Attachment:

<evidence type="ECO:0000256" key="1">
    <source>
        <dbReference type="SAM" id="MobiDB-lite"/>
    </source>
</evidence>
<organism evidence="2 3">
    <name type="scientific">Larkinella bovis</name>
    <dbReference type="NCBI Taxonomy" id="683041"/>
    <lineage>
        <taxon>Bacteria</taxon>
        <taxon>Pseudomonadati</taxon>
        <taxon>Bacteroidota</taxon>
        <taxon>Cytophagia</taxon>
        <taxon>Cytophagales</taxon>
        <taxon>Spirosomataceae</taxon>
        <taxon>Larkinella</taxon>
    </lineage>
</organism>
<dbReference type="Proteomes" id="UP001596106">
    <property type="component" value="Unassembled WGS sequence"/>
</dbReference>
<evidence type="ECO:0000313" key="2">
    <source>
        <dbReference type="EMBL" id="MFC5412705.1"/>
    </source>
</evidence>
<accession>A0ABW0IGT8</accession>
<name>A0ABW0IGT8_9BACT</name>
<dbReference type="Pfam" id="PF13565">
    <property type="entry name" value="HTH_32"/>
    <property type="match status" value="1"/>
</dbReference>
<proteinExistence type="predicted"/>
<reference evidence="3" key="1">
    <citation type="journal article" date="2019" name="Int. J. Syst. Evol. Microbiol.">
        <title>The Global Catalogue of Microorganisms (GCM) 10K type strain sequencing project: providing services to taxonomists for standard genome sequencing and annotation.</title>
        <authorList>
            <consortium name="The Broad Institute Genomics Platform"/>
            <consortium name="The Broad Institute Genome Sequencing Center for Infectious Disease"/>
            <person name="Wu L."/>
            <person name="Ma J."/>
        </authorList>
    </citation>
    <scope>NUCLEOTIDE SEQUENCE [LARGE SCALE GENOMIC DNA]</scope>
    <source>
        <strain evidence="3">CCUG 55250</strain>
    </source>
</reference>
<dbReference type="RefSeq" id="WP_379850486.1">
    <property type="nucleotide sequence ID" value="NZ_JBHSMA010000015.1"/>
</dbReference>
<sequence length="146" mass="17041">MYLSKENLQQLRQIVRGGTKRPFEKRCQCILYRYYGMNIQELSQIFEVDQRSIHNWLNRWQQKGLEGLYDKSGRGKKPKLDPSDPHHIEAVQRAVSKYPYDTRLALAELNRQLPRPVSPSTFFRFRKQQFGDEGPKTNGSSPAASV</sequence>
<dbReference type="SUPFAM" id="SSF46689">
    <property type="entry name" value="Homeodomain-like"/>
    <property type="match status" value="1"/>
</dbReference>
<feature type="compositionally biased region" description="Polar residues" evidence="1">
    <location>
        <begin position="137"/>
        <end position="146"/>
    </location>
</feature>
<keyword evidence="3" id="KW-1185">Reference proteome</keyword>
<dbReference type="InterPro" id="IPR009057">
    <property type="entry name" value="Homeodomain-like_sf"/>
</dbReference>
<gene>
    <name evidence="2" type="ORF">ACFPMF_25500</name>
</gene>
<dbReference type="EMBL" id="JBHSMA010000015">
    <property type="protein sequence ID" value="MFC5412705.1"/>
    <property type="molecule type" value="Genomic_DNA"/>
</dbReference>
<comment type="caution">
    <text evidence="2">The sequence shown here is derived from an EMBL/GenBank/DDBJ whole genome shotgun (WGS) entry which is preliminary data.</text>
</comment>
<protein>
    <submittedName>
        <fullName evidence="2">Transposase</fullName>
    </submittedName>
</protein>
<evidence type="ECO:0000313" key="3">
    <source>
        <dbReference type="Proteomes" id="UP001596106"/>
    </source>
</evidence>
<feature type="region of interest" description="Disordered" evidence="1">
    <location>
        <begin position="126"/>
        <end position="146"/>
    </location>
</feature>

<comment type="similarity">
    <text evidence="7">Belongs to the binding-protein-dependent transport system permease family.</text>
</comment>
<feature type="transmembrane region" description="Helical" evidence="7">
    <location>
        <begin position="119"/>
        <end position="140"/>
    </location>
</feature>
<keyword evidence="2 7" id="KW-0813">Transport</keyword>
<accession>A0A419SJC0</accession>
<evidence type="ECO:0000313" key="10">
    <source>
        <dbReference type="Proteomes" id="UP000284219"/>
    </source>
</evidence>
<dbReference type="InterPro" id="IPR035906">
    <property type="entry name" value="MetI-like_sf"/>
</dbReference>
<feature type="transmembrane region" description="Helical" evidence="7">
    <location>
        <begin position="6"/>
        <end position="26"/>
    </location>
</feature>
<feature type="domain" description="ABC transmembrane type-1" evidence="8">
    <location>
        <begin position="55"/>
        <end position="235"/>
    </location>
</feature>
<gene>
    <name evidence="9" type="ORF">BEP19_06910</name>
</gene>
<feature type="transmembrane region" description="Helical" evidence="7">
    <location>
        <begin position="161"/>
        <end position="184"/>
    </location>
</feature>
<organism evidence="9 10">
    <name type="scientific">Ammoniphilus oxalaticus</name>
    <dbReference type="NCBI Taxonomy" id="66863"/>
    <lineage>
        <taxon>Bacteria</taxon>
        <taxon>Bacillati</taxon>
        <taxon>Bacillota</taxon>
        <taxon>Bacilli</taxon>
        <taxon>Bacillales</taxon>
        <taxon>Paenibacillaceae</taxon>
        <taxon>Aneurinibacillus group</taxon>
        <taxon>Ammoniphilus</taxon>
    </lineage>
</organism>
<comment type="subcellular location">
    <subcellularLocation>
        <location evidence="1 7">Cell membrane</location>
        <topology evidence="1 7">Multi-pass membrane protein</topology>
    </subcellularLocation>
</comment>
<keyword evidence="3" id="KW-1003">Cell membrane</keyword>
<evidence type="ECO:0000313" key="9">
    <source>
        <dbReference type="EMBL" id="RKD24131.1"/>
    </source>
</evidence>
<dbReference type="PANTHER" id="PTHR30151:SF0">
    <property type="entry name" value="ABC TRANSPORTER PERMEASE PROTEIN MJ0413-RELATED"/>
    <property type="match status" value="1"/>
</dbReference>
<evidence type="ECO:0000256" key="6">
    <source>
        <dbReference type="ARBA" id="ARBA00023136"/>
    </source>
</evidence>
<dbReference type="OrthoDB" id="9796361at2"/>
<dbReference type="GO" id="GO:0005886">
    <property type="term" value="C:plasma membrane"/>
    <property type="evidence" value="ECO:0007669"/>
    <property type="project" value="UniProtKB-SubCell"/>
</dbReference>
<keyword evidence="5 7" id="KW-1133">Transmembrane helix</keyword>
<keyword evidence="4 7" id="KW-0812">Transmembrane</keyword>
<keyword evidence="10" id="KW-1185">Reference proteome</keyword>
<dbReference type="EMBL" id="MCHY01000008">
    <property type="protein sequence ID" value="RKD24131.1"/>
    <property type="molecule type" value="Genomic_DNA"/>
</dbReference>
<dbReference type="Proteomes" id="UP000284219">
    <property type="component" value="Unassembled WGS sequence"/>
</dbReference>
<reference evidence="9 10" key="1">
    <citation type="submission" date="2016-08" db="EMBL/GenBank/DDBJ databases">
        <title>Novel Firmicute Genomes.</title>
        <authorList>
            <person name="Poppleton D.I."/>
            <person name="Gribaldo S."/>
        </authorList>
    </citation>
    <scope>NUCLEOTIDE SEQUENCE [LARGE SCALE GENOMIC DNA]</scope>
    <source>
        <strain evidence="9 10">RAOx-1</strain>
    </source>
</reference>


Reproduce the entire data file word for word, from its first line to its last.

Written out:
<evidence type="ECO:0000256" key="1">
    <source>
        <dbReference type="SAM" id="MobiDB-lite"/>
    </source>
</evidence>
<organism evidence="2 3">
    <name type="scientific">Larkinella bovis</name>
    <dbReference type="NCBI Taxonomy" id="683041"/>
    <lineage>
        <taxon>Bacteria</taxon>
        <taxon>Pseudomonadati</taxon>
        <taxon>Bacteroidota</taxon>
        <taxon>Cytophagia</taxon>
        <taxon>Cytophagales</taxon>
        <taxon>Spirosomataceae</taxon>
        <taxon>Larkinella</taxon>
    </lineage>
</organism>
<dbReference type="Proteomes" id="UP001596106">
    <property type="component" value="Unassembled WGS sequence"/>
</dbReference>
<evidence type="ECO:0000313" key="2">
    <source>
        <dbReference type="EMBL" id="MFC5412705.1"/>
    </source>
</evidence>
<accession>A0ABW0IGT8</accession>
<name>A0ABW0IGT8_9BACT</name>
<dbReference type="Pfam" id="PF13565">
    <property type="entry name" value="HTH_32"/>
    <property type="match status" value="1"/>
</dbReference>
<proteinExistence type="predicted"/>
<reference evidence="3" key="1">
    <citation type="journal article" date="2019" name="Int. J. Syst. Evol. Microbiol.">
        <title>The Global Catalogue of Microorganisms (GCM) 10K type strain sequencing project: providing services to taxonomists for standard genome sequencing and annotation.</title>
        <authorList>
            <consortium name="The Broad Institute Genomics Platform"/>
            <consortium name="The Broad Institute Genome Sequencing Center for Infectious Disease"/>
            <person name="Wu L."/>
            <person name="Ma J."/>
        </authorList>
    </citation>
    <scope>NUCLEOTIDE SEQUENCE [LARGE SCALE GENOMIC DNA]</scope>
    <source>
        <strain evidence="3">CCUG 55250</strain>
    </source>
</reference>
<dbReference type="RefSeq" id="WP_379850486.1">
    <property type="nucleotide sequence ID" value="NZ_JBHSMA010000015.1"/>
</dbReference>
<sequence length="146" mass="17041">MYLSKENLQQLRQIVRGGTKRPFEKRCQCILYRYYGMNIQELSQIFEVDQRSIHNWLNRWQQKGLEGLYDKSGRGKKPKLDPSDPHHIEAVQRAVSKYPYDTRLALAELNRQLPRPVSPSTFFRFRKQQFGDEGPKTNGSSPAASV</sequence>
<dbReference type="SUPFAM" id="SSF46689">
    <property type="entry name" value="Homeodomain-like"/>
    <property type="match status" value="1"/>
</dbReference>
<feature type="compositionally biased region" description="Polar residues" evidence="1">
    <location>
        <begin position="137"/>
        <end position="146"/>
    </location>
</feature>
<keyword evidence="3" id="KW-1185">Reference proteome</keyword>
<dbReference type="InterPro" id="IPR009057">
    <property type="entry name" value="Homeodomain-like_sf"/>
</dbReference>
<gene>
    <name evidence="2" type="ORF">ACFPMF_25500</name>
</gene>
<dbReference type="EMBL" id="JBHSMA010000015">
    <property type="protein sequence ID" value="MFC5412705.1"/>
    <property type="molecule type" value="Genomic_DNA"/>
</dbReference>
<comment type="caution">
    <text evidence="2">The sequence shown here is derived from an EMBL/GenBank/DDBJ whole genome shotgun (WGS) entry which is preliminary data.</text>
</comment>
<protein>
    <submittedName>
        <fullName evidence="2">Transposase</fullName>
    </submittedName>
</protein>
<evidence type="ECO:0000313" key="3">
    <source>
        <dbReference type="Proteomes" id="UP001596106"/>
    </source>
</evidence>
<feature type="region of interest" description="Disordered" evidence="1">
    <location>
        <begin position="126"/>
        <end position="146"/>
    </location>
</feature>

<comment type="similarity">
    <text evidence="7">Belongs to the binding-protein-dependent transport system permease family.</text>
</comment>
<feature type="transmembrane region" description="Helical" evidence="7">
    <location>
        <begin position="119"/>
        <end position="140"/>
    </location>
</feature>
<keyword evidence="2 7" id="KW-0813">Transport</keyword>
<accession>A0A419SJC0</accession>
<evidence type="ECO:0000313" key="10">
    <source>
        <dbReference type="Proteomes" id="UP000284219"/>
    </source>
</evidence>
<dbReference type="InterPro" id="IPR035906">
    <property type="entry name" value="MetI-like_sf"/>
</dbReference>
<feature type="transmembrane region" description="Helical" evidence="7">
    <location>
        <begin position="6"/>
        <end position="26"/>
    </location>
</feature>
<feature type="domain" description="ABC transmembrane type-1" evidence="8">
    <location>
        <begin position="55"/>
        <end position="235"/>
    </location>
</feature>
<gene>
    <name evidence="9" type="ORF">BEP19_06910</name>
</gene>
<feature type="transmembrane region" description="Helical" evidence="7">
    <location>
        <begin position="161"/>
        <end position="184"/>
    </location>
</feature>
<organism evidence="9 10">
    <name type="scientific">Ammoniphilus oxalaticus</name>
    <dbReference type="NCBI Taxonomy" id="66863"/>
    <lineage>
        <taxon>Bacteria</taxon>
        <taxon>Bacillati</taxon>
        <taxon>Bacillota</taxon>
        <taxon>Bacilli</taxon>
        <taxon>Bacillales</taxon>
        <taxon>Paenibacillaceae</taxon>
        <taxon>Aneurinibacillus group</taxon>
        <taxon>Ammoniphilus</taxon>
    </lineage>
</organism>
<comment type="subcellular location">
    <subcellularLocation>
        <location evidence="1 7">Cell membrane</location>
        <topology evidence="1 7">Multi-pass membrane protein</topology>
    </subcellularLocation>
</comment>
<keyword evidence="3" id="KW-1003">Cell membrane</keyword>
<evidence type="ECO:0000313" key="9">
    <source>
        <dbReference type="EMBL" id="RKD24131.1"/>
    </source>
</evidence>
<dbReference type="PANTHER" id="PTHR30151:SF0">
    <property type="entry name" value="ABC TRANSPORTER PERMEASE PROTEIN MJ0413-RELATED"/>
    <property type="match status" value="1"/>
</dbReference>
<evidence type="ECO:0000256" key="6">
    <source>
        <dbReference type="ARBA" id="ARBA00023136"/>
    </source>
</evidence>
<dbReference type="OrthoDB" id="9796361at2"/>
<dbReference type="GO" id="GO:0005886">
    <property type="term" value="C:plasma membrane"/>
    <property type="evidence" value="ECO:0007669"/>
    <property type="project" value="UniProtKB-SubCell"/>
</dbReference>
<keyword evidence="5 7" id="KW-1133">Transmembrane helix</keyword>
<keyword evidence="4 7" id="KW-0812">Transmembrane</keyword>
<keyword evidence="10" id="KW-1185">Reference proteome</keyword>
<dbReference type="EMBL" id="MCHY01000008">
    <property type="protein sequence ID" value="RKD24131.1"/>
    <property type="molecule type" value="Genomic_DNA"/>
</dbReference>
<dbReference type="Proteomes" id="UP000284219">
    <property type="component" value="Unassembled WGS sequence"/>
</dbReference>
<reference evidence="9 10" key="1">
    <citation type="submission" date="2016-08" db="EMBL/GenBank/DDBJ databases">
        <title>Novel Firmicute Genomes.</title>
        <authorList>
            <person name="Poppleton D.I."/>
            <person name="Gribaldo S."/>
        </authorList>
    </citation>
    <scope>NUCLEOTIDE SEQUENCE [LARGE SCALE GENOMIC DNA]</scope>
    <source>
        <strain evidence="9 10">RAOx-1</strain>
    </source>
</reference>